Wednesday, September 19, 2012

Is Fan Fic the New Trend?

The publishing industry has been in a tailspin for a while now. Established publishers that once banked on printing hardcovers first with a strong softcover follow-up are now scrambling as digital sales take a bite out of profit margins. That, coupled with the indie movement, has created a one-two punch that has everyone restructuring best business practices. 

We need look no further than the latest round of big publishers snatching up novice writers. Fifty Shades started out as fan fiction, and now it seems that another Twilight spin-off has hit pay dirt too.

Abigail Gibbs, a teen who took the Bella/Edward scenario in a different direction, has just been given a six figure deal by HarperCollins. According to The Brisbane Times, the first twenty chapters of the book attracted 17 million views, and it was then that a literary agent advised Gibbs not post the end of the story. You can read the entire article here, but I think this quote sums it up nicely:  
  "With an existing fan base waiting to see what happens next and the potential for word-of-mouth social media recommendations, HarperCollins's publishing director, Shona Martyn, expects the vampire thriller to find an immediate audience."
Regardless of where you stand on the issue of fan fiction, no one can argue that the industry is taking a good, long look at young writers that establish some sort of platform. It speaks volumes that HarperCollins readily admits the vampire genre is waning, and yet they are willing to invest in an unknown author solely based on the number of page hits they have.
 
While I'm sure I won't be reading this work anytime soon, I do like the fact that that our new gatekeepers are the readers and not someone predicting projected trends based on marketing focus groups.  

What do you think? Is Fan Fic bad for an already floundering industry?

4 comments:

  1. Fan Fic has been around for a long, long time. It's a good outlet to practice writing skills. But there are a lot of good writers on those sites. I'm not surprised that publishing houses are looking at those writers.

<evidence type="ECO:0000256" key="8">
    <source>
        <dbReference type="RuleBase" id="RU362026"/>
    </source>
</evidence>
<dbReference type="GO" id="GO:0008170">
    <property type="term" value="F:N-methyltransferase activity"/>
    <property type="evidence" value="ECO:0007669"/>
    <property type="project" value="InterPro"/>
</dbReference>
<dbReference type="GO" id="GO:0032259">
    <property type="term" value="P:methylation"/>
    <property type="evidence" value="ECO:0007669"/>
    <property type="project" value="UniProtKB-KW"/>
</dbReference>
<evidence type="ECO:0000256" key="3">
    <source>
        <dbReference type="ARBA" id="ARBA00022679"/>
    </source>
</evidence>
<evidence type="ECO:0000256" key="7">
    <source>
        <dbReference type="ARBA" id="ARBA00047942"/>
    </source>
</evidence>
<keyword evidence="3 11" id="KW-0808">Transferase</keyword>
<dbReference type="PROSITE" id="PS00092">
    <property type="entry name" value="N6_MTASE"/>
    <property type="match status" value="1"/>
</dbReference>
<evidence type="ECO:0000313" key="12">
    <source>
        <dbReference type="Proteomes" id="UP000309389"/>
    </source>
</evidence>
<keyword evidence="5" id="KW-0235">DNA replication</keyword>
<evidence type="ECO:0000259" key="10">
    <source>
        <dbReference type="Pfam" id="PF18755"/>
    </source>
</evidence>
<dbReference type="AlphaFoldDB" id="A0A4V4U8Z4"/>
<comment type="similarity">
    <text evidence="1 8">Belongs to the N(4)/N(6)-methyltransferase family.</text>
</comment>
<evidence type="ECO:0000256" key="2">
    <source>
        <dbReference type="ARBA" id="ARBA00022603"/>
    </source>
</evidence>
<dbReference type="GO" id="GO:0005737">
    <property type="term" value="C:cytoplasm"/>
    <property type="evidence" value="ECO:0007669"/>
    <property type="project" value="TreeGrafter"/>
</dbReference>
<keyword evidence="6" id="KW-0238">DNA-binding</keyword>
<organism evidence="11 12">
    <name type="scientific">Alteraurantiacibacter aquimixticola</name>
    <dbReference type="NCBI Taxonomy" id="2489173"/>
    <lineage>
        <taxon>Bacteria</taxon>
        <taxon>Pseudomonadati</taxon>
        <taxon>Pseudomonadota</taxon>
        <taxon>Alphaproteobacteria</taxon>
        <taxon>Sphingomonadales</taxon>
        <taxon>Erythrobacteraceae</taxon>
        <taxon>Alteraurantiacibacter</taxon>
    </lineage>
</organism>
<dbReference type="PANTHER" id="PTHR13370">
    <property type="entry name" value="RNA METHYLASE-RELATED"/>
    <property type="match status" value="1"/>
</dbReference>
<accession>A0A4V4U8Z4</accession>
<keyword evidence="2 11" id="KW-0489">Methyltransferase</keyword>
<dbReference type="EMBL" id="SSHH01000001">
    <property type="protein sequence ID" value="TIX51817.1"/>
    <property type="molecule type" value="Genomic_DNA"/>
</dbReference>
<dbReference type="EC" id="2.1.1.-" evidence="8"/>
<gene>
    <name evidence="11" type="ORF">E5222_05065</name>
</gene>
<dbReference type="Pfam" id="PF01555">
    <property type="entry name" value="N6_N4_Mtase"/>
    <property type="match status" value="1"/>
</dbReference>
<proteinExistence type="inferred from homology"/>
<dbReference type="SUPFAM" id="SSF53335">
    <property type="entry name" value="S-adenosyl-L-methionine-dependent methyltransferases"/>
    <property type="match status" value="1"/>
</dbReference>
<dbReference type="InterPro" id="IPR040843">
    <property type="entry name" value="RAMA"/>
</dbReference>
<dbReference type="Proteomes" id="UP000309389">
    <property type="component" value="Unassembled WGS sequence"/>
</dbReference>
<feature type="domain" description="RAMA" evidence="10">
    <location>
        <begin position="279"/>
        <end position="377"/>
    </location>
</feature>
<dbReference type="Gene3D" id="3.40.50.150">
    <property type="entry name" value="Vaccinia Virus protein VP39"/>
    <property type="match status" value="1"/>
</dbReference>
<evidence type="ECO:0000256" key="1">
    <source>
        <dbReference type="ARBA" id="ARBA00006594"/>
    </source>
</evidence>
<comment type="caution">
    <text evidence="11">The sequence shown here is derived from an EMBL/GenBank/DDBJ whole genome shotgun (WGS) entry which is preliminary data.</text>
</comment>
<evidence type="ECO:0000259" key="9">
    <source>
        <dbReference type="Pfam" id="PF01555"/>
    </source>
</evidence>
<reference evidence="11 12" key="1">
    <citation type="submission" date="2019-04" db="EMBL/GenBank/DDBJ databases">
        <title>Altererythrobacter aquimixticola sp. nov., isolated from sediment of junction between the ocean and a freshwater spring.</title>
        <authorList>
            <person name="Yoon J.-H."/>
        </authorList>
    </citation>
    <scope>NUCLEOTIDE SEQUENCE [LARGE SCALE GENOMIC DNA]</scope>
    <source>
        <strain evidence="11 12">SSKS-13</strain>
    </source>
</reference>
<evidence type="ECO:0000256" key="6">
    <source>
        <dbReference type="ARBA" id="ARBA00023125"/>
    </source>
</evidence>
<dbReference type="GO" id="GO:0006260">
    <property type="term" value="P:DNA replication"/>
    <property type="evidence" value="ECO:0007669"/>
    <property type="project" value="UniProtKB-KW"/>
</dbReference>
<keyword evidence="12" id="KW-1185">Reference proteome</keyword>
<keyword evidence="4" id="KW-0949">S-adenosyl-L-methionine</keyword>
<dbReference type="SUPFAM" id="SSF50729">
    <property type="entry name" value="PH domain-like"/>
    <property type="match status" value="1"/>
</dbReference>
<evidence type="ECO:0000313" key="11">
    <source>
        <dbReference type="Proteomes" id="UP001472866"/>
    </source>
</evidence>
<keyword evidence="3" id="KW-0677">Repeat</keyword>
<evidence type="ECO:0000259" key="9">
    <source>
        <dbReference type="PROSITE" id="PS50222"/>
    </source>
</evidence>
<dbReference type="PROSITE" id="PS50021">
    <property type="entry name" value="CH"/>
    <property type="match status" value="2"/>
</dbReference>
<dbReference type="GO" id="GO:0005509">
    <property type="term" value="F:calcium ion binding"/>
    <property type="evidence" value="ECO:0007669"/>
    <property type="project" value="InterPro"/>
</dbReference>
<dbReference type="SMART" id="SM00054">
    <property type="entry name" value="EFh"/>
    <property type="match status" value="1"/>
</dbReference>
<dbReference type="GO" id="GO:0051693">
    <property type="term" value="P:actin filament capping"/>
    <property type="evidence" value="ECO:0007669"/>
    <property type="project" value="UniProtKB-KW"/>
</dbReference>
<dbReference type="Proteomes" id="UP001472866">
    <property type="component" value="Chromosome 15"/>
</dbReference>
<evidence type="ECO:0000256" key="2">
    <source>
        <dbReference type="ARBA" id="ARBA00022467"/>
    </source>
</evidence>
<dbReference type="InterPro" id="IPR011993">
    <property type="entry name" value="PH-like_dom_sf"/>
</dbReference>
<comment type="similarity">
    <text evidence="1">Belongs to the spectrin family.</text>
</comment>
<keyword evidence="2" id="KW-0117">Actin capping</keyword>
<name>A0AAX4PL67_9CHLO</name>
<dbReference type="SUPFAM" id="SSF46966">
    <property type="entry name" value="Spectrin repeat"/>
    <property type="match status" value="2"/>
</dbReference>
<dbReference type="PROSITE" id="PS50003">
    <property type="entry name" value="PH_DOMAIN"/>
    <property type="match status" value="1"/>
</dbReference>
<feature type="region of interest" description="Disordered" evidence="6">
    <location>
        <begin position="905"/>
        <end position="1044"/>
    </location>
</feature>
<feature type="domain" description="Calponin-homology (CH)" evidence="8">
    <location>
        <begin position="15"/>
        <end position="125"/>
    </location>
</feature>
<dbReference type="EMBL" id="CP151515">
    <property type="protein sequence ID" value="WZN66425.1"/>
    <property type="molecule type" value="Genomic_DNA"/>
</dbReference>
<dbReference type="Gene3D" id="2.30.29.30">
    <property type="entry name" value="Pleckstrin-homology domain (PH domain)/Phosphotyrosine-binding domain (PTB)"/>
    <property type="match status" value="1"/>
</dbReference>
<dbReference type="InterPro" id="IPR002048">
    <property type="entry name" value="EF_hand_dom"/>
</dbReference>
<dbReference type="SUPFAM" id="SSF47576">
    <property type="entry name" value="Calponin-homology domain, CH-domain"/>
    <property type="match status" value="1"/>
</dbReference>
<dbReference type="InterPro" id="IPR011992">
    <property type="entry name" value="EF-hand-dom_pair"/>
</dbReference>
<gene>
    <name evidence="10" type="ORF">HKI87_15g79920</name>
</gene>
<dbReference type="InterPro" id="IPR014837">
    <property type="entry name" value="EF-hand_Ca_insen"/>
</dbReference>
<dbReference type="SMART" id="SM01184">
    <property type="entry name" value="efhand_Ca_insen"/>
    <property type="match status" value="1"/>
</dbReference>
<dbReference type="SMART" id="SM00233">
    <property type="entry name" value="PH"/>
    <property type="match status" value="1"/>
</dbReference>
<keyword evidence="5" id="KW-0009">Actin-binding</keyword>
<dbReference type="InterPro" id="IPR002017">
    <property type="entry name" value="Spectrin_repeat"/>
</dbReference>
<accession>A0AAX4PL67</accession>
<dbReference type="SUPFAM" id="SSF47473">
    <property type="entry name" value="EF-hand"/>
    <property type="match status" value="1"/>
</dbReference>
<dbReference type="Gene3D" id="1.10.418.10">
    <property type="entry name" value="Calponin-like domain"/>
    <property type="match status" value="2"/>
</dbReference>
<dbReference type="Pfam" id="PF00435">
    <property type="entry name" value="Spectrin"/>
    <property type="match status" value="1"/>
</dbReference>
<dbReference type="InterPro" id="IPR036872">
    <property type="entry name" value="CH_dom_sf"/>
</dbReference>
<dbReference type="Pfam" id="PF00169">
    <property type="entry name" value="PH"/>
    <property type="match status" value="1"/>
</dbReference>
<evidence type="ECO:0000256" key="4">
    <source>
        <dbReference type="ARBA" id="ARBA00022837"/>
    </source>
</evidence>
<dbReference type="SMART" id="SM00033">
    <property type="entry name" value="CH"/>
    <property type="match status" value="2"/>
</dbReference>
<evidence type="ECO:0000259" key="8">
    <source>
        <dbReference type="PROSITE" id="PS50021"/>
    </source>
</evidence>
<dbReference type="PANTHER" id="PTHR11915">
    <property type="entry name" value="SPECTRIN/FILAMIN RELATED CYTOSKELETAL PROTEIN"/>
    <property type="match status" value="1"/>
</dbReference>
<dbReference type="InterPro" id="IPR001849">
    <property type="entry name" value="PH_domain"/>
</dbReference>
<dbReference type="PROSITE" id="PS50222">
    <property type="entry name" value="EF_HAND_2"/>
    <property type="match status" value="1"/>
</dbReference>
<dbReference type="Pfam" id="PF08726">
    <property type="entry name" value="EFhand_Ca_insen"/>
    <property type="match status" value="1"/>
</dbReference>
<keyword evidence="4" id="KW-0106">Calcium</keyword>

ReplyDelete
  2. Fan fic is a great outlet and a wonderful place to meet other writers. And I agree. It's a fun way to strengthen writing chops. What I find fascinating, though, is that the bigger publishers are now willing to look in the most humble of places for that next story to sell. The dichotomy has changed. Viewers, hits, platforms, fanpages ... all of these used to be developed after a story had been accepted and the contract signed. Now, they are practically expected alongside a query letter or submission. It's an interesting time to be in the mix of it all, isn't it?

    ReplyDelete
  3. I think Fan Fic is fun and a great writing exercise, but the thing that bothers me about it being published, is the fact that the choice isn't made on quality, but "saleability". As a writer, I genuinely strive to produce the best work I can! I want to grow and improve my craft. When you read a work that breaks every "rule" in the book has just landed a 6 figure deal, it's pretty irritating. Not that the writer shouldn't be able to share his/her work and even get paid to do so, but it's almost insulting to the craft of writing. It's like banging symbols together for a song, calling it music, then it goes viral and sells a million copies. There's more to writing than putting words on a page. People have no appreciation for *good* writing anymore, so that's what bothers me about Fan Fic. It isn't monitored for great writers/writing--it's monitored for what sells. My two cents :)

    ReplyDelete
  4. thanks for sharing..

    ReplyDelete